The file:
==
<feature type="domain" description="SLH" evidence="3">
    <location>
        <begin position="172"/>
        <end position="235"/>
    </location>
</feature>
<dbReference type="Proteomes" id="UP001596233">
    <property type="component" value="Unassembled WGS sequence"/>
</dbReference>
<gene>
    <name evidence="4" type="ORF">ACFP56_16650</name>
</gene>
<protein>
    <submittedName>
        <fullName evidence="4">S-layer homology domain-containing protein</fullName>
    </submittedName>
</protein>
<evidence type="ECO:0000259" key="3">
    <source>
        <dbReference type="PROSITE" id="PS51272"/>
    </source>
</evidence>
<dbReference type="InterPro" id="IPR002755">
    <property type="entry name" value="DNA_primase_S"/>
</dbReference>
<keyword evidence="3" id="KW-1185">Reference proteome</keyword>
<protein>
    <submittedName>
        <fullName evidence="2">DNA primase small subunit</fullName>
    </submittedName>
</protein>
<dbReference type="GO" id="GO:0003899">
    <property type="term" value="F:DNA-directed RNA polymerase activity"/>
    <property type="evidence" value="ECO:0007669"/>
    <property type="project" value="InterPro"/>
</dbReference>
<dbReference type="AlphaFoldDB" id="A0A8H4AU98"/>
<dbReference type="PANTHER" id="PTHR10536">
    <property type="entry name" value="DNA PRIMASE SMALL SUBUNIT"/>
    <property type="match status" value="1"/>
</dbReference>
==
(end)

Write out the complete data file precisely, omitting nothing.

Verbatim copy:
<feature type="domain" description="SLH" evidence="3">
    <location>
        <begin position="172"/>
        <end position="235"/>
    </location>
</feature>
<dbReference type="Proteomes" id="UP001596233">
    <property type="component" value="Unassembled WGS sequence"/>
</dbReference>
<gene>
    <name evidence="4" type="ORF">ACFP56_16650</name>
</gene>
<protein>
    <submittedName>
        <fullName evidence="4">S-layer homology domain-containing protein</fullName>
    </submittedName>
</protein>
<evidence type="ECO:0000259" key="3">
    <source>
        <dbReference type="PROSITE" id="PS51272"/>
    </source>
</evidence>
<dbReference type="InterPro" id="IPR002755">
    <property type="entry name" value="DNA_primase_S"/>
</dbReference>
<keyword evidence="3" id="KW-1185">Reference proteome</keyword>
<protein>
    <submittedName>
        <fullName evidence="2">DNA primase small subunit</fullName>
    </submittedName>
</protein>
<dbReference type="GO" id="GO:0003899">
    <property type="term" value="F:DNA-directed RNA polymerase activity"/>
    <property type="evidence" value="ECO:0007669"/>
    <property type="project" value="InterPro"/>
</dbReference>
<dbReference type="AlphaFoldDB" id="A0A8H4AU98"/>
<dbReference type="PANTHER" id="PTHR10536">
    <property type="entry name" value="DNA PRIMASE SMALL SUBUNIT"/>
    <property type="match status" value="1"/>
</dbReference>